* Genesis Energy said it would take some time to review the impact of the ETS on its business before making a decision about retail pricing.

* Meridian Energy has not yet returned calls but has previously said it had no plans to increase prices in the short term.


* Caltex said it would be raising its petrol prices by 3c and diesel by 4c on Thursday.

* BP said it did not yet know how it would change its prices and would review the situation on Thursday.

* Gull said it would "definitely not" raise its prices until at least next week. It had planned for the emissions trading scheme by introducing biofuels, which would be spared from much of the expected price increases on fossil fuels, it said.

* Shell's New Zealand owner and operator, Greenstone Energy, said it could not say exactly how much its prices would increase on Thursday, but the government's estimate of 3c to 4c "should not be too far off".

* Mobil said it could not say how much it would increase its prices as it would depend on "competitive responses".

By Michael Dickison

Auckland, Wellington, among 'best value' cities in the world

Listed "Best Value" Cities in the world ? Is this a good sign or a bad sign ?

The bad sign is the Economy isn't growing strong enough. Wages is not increasing yet GST is going to increase soon. Inflation is coming to hunt the citizen. What more to say the government is going to charge the citizen on "Emissions Trading Scheme".

The good sign is Nz will attract more visitors coming for holiday, will this boost up the economy on average ? Nope, cause workers dont get wage raise, so they cant spend extra, and the money wont be circulating to boost the economy.

Auckland and Wellington have emerged as two of the cheapest cities to live in the world, according to a global study of 214 centres.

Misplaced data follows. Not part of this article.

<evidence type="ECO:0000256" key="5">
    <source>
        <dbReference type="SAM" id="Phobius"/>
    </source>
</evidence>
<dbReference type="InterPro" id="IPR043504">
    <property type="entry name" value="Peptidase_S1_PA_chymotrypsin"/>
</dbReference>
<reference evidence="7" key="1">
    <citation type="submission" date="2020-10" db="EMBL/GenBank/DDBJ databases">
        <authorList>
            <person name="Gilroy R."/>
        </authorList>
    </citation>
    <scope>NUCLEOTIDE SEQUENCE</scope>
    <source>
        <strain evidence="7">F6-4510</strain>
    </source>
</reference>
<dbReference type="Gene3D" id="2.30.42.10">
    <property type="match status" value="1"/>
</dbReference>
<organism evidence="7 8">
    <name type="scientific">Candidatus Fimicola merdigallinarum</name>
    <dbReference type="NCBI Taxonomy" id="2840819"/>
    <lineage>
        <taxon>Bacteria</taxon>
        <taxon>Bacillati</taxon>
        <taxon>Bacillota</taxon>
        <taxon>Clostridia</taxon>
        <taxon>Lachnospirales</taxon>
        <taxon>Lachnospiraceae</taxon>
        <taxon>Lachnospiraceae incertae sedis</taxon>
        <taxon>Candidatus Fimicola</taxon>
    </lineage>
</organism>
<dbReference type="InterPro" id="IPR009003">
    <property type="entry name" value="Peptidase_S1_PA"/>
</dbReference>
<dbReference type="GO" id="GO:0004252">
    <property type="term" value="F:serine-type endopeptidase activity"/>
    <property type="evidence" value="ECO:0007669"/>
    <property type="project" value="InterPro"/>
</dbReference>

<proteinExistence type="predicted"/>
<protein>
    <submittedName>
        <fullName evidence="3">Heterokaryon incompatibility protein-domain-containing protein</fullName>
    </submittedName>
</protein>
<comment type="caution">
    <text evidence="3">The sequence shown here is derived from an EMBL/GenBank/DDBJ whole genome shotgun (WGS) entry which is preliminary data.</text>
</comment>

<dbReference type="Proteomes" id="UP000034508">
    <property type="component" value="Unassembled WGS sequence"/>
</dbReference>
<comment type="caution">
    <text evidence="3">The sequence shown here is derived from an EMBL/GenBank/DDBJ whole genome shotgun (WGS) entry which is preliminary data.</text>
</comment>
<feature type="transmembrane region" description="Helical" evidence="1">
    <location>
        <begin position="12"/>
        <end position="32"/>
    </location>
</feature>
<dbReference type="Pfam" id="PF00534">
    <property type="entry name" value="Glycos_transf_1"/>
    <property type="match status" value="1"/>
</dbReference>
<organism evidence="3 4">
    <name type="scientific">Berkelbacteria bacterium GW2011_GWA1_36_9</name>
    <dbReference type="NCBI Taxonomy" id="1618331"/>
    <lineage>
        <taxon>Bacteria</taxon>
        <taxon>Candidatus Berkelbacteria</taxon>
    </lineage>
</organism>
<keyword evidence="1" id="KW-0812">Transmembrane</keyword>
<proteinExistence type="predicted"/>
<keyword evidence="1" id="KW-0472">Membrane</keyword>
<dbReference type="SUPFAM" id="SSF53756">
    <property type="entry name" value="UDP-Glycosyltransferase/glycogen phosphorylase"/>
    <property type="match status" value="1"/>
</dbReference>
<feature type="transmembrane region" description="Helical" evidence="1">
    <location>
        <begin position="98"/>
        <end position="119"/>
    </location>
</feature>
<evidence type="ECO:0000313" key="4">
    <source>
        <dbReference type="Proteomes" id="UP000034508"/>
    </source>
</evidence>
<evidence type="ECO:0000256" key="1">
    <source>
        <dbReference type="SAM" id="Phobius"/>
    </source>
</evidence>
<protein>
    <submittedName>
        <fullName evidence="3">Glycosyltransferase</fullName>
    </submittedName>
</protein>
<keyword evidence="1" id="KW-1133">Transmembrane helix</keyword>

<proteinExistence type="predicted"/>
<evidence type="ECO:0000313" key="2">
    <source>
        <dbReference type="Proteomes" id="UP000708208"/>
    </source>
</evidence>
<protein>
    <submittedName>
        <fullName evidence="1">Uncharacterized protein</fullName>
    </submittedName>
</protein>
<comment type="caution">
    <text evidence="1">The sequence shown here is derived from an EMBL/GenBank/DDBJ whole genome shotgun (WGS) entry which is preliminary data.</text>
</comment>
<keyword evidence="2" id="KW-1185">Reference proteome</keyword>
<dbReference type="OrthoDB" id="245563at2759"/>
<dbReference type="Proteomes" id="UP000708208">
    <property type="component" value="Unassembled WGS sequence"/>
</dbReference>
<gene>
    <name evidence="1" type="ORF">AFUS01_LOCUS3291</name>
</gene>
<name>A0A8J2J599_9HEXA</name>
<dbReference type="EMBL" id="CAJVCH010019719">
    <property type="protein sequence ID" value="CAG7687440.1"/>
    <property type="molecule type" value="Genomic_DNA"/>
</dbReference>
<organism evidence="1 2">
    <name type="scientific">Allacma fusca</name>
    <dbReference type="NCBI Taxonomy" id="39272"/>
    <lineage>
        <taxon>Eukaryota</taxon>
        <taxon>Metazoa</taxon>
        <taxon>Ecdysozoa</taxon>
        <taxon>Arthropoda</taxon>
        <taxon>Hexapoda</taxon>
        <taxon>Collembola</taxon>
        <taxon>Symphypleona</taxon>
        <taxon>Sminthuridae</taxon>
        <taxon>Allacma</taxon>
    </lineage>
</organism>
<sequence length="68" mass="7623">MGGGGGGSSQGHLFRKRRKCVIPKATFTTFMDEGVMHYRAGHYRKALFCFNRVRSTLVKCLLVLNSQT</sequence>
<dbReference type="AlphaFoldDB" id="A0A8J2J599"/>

The latest Cost of Living Survey from Mercer puts Auckland in 149th place and Wellington in 163rd place, beating all Australian cities surveyed in offering value for money.

The survey measures the comparative cost of more than 200 items in each location, including housing, transport, food, clothing, household goods and entertainment.

It is used to help multinational companies and governments determine compensation allowance for their expatriate employees.

Auckland was placed 138th and Wellington 139th in 2009 but only 143 cities were measured in that study.

Topping the list of most expensive cities across five continents this year was Luanda in Angola, with Tokyo coming in at second place, followed by Ndjamena in Chad in third.

Karachi in Pakistan is ranked as the world's least expensive city in the survey.

It is the first time the ranking of the top 10 most expensive cities has featured three African urban centres.

Mercer senior researcher Nathalie Constantin-Metral said the results reflected the growing economic performance of the African region to global companies across all business sectors.

The top 10 also features three Asian cities Tokyo (2), Osaka (6) and Hong Kong (8=).

Moscow (4), Geneva (5) and Zurich (8 =) are the most expensive European cities, with Copenhagen rounding out the top 10.

Constantin-Metral said New Zealand and Australian cities remained cost competitive destinations for companies extending their business into the Asia-Pacific region and when compared to cities including Tokyo (2) and Osaka (6) and other major commercial hubs including Hong Kong (8), Singapore (11), and Beijing (16) - which ranked within the top 20 cities.

New Zealand was also ranked more affordable than Australian cities in the study, including Sydney (24) Melbourne (33), Brisbane (55), Perth (60) and Canberra (74). Adelaide (90) is the Australia's least expensive city.

The New Zealand and Australian dollar significantly strengthened against the US dollar as of February, making these cities more costly for expatriates coming from the US, the report said.

The currency movements reflected the stability of the Australian and New Zealand economies earlier this year, relative to the rest of the world, Mercer said.

Auckland was named as having the fourth-best quality of living, while Wellington was judged 12th worldwide in a separate survey produced by Mercer last month.